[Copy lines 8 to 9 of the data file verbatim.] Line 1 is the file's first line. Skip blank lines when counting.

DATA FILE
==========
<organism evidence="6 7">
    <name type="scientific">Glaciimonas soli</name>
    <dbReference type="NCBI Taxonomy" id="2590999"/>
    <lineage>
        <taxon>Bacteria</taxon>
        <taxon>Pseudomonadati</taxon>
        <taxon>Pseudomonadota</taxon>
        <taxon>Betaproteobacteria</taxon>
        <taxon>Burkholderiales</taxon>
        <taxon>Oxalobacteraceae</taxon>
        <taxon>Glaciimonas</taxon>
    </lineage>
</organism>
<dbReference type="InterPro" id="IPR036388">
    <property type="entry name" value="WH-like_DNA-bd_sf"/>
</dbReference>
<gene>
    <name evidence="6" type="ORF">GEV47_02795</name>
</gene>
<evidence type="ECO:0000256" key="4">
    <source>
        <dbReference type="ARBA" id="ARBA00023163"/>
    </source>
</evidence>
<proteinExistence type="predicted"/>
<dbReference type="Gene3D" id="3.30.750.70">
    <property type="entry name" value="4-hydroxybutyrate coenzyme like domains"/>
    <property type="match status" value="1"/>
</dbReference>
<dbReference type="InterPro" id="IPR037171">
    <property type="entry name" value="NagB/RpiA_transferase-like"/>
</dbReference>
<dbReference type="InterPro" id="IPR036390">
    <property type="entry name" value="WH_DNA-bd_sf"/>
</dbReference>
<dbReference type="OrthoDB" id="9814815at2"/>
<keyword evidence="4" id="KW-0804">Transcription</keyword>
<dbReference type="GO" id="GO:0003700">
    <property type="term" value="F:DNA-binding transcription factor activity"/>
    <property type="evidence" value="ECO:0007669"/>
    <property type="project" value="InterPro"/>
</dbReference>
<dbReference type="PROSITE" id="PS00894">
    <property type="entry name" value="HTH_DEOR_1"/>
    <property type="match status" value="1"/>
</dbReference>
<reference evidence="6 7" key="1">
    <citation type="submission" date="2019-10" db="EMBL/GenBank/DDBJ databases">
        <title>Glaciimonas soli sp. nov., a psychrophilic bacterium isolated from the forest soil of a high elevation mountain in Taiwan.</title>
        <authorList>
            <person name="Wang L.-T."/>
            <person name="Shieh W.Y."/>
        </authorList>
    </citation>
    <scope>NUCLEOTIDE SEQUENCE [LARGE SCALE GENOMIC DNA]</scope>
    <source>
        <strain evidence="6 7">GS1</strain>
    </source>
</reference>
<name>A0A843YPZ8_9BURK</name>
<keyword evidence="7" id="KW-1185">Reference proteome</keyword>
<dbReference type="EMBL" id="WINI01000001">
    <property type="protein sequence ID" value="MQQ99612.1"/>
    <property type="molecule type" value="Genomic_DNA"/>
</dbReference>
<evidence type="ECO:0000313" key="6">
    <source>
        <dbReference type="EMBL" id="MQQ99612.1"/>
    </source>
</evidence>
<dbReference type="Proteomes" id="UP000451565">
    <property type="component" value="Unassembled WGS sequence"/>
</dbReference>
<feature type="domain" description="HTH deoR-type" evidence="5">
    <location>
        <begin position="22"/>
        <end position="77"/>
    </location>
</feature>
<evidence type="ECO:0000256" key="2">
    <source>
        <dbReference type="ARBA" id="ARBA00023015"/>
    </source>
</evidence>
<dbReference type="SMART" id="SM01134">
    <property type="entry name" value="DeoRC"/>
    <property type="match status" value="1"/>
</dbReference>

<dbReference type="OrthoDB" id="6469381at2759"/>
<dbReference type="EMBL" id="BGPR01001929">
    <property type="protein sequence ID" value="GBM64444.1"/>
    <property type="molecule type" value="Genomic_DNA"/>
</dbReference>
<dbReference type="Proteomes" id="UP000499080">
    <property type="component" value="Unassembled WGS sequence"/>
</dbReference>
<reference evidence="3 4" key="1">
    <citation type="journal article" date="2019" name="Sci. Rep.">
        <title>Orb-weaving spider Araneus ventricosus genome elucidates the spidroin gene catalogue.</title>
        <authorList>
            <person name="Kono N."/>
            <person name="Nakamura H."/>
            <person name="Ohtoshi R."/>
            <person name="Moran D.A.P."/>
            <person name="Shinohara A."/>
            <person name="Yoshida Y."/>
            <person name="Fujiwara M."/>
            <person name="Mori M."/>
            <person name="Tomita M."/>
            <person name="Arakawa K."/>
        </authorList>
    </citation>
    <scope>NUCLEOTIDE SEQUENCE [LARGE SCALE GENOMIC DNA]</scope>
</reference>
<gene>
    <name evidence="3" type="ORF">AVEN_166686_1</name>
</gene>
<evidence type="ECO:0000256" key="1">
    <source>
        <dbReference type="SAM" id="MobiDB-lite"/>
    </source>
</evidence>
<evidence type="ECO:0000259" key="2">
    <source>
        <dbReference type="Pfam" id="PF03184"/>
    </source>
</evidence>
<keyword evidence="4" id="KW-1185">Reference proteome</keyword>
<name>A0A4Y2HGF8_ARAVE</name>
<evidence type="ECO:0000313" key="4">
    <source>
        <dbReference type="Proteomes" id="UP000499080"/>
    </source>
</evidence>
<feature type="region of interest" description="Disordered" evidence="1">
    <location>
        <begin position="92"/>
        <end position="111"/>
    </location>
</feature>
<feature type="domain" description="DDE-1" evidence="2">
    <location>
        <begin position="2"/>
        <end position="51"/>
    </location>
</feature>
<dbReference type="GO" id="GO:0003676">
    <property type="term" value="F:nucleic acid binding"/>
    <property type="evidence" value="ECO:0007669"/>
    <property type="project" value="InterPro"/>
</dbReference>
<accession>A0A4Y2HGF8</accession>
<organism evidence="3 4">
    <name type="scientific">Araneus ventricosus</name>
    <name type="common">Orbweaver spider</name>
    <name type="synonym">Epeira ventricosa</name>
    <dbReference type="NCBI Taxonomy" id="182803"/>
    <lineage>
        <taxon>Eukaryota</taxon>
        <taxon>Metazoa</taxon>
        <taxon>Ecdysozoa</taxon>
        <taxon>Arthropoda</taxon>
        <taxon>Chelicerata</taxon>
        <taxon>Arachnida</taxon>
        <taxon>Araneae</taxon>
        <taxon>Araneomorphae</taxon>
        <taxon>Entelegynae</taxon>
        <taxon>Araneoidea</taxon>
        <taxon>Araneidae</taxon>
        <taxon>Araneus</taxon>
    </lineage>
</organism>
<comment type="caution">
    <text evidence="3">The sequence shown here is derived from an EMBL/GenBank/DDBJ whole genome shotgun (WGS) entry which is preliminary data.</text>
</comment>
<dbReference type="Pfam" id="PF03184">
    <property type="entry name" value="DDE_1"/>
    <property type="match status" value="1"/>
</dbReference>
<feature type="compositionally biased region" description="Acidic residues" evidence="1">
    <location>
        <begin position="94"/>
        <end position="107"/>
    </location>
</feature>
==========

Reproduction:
        <taxon>Betaproteobacteria</taxon>
        <taxon>Burkholderiales</taxon>